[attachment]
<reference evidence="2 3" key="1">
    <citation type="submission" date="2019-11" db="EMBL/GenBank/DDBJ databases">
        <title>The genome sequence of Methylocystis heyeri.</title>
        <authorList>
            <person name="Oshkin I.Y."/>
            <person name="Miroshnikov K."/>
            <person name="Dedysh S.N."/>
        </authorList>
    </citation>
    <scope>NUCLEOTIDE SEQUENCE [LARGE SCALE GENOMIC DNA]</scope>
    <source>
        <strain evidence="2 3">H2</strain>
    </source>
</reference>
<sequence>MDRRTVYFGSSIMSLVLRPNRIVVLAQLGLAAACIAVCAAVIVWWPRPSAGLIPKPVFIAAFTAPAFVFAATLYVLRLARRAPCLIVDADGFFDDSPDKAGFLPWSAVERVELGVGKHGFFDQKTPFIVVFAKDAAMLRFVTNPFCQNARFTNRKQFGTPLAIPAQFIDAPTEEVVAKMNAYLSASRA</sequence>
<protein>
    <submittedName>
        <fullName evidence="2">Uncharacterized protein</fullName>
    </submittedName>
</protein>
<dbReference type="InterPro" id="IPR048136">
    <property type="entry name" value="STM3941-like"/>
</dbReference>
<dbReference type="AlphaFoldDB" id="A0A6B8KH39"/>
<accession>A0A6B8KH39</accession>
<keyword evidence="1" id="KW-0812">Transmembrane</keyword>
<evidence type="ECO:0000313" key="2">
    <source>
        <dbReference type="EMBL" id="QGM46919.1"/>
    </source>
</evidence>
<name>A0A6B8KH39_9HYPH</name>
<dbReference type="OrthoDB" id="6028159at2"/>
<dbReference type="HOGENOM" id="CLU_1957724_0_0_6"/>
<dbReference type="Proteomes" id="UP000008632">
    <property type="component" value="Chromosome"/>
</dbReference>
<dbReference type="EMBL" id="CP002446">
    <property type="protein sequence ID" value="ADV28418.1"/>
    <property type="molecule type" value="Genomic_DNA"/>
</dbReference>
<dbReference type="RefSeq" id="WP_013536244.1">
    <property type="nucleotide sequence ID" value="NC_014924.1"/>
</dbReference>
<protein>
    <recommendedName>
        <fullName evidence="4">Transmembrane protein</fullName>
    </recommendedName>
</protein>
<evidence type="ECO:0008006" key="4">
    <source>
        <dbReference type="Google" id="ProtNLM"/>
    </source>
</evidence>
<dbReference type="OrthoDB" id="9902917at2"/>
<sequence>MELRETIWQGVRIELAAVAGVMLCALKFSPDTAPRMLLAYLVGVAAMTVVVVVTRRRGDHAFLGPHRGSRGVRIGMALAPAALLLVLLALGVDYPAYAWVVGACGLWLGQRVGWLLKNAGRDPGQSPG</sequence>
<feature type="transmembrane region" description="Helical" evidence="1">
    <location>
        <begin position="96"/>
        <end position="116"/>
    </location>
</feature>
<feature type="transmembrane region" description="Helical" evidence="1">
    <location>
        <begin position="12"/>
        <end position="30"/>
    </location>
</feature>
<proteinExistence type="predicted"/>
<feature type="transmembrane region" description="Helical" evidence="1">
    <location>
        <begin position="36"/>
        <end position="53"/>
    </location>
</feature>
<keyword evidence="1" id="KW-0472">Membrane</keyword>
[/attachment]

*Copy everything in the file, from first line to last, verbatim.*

<reference evidence="2 3" key="1">
    <citation type="submission" date="2019-11" db="EMBL/GenBank/DDBJ databases">
        <title>The genome sequence of Methylocystis heyeri.</title>
        <authorList>
            <person name="Oshkin I.Y."/>
            <person name="Miroshnikov K."/>
            <person name="Dedysh S.N."/>
        </authorList>
    </citation>
    <scope>NUCLEOTIDE SEQUENCE [LARGE SCALE GENOMIC DNA]</scope>
    <source>
        <strain evidence="2 3">H2</strain>
    </source>
</reference>
<sequence>MDRRTVYFGSSIMSLVLRPNRIVVLAQLGLAAACIAVCAAVIVWWPRPSAGLIPKPVFIAAFTAPAFVFAATLYVLRLARRAPCLIVDADGFFDDSPDKAGFLPWSAVERVELGVGKHGFFDQKTPFIVVFAKDAAMLRFVTNPFCQNARFTNRKQFGTPLAIPAQFIDAPTEEVVAKMNAYLSASRA</sequence>
<protein>
    <submittedName>
        <fullName evidence="2">Uncharacterized protein</fullName>
    </submittedName>
</protein>
<dbReference type="InterPro" id="IPR048136">
    <property type="entry name" value="STM3941-like"/>
</dbReference>
<dbReference type="AlphaFoldDB" id="A0A6B8KH39"/>
<accession>A0A6B8KH39</accession>
<keyword evidence="1" id="KW-0812">Transmembrane</keyword>
<evidence type="ECO:0000313" key="2">
    <source>
        <dbReference type="EMBL" id="QGM46919.1"/>
    </source>
</evidence>
<name>A0A6B8KH39_9HYPH</name>
<dbReference type="OrthoDB" id="6028159at2"/>
<dbReference type="HOGENOM" id="CLU_1957724_0_0_6"/>
<dbReference type="Proteomes" id="UP000008632">
    <property type="component" value="Chromosome"/>
</dbReference>
<dbReference type="EMBL" id="CP002446">
    <property type="protein sequence ID" value="ADV28418.1"/>
    <property type="molecule type" value="Genomic_DNA"/>
</dbReference>
<dbReference type="RefSeq" id="WP_013536244.1">
    <property type="nucleotide sequence ID" value="NC_014924.1"/>
</dbReference>
<protein>
    <recommendedName>
        <fullName evidence="4">Transmembrane protein</fullName>
    </recommendedName>
</protein>
<evidence type="ECO:0008006" key="4">
    <source>
        <dbReference type="Google" id="ProtNLM"/>
    </source>
</evidence>
<dbReference type="OrthoDB" id="9902917at2"/>
<sequence>MELRETIWQGVRIELAAVAGVMLCALKFSPDTAPRMLLAYLVGVAAMTVVVVVTRRRGDHAFLGPHRGSRGVRIGMALAPAALLLVLLALGVDYPAYAWVVGACGLWLGQRVGWLLKNAGRDPGQSPG</sequence>
<feature type="transmembrane region" description="Helical" evidence="1">
    <location>
        <begin position="96"/>
        <end position="116"/>
    </location>
</feature>
<feature type="transmembrane region" description="Helical" evidence="1">
    <location>
        <begin position="12"/>
        <end position="30"/>
    </location>
</feature>
<proteinExistence type="predicted"/>
<feature type="transmembrane region" description="Helical" evidence="1">
    <location>
        <begin position="36"/>
        <end position="53"/>
    </location>
</feature>
<keyword evidence="1" id="KW-0472">Membrane</keyword>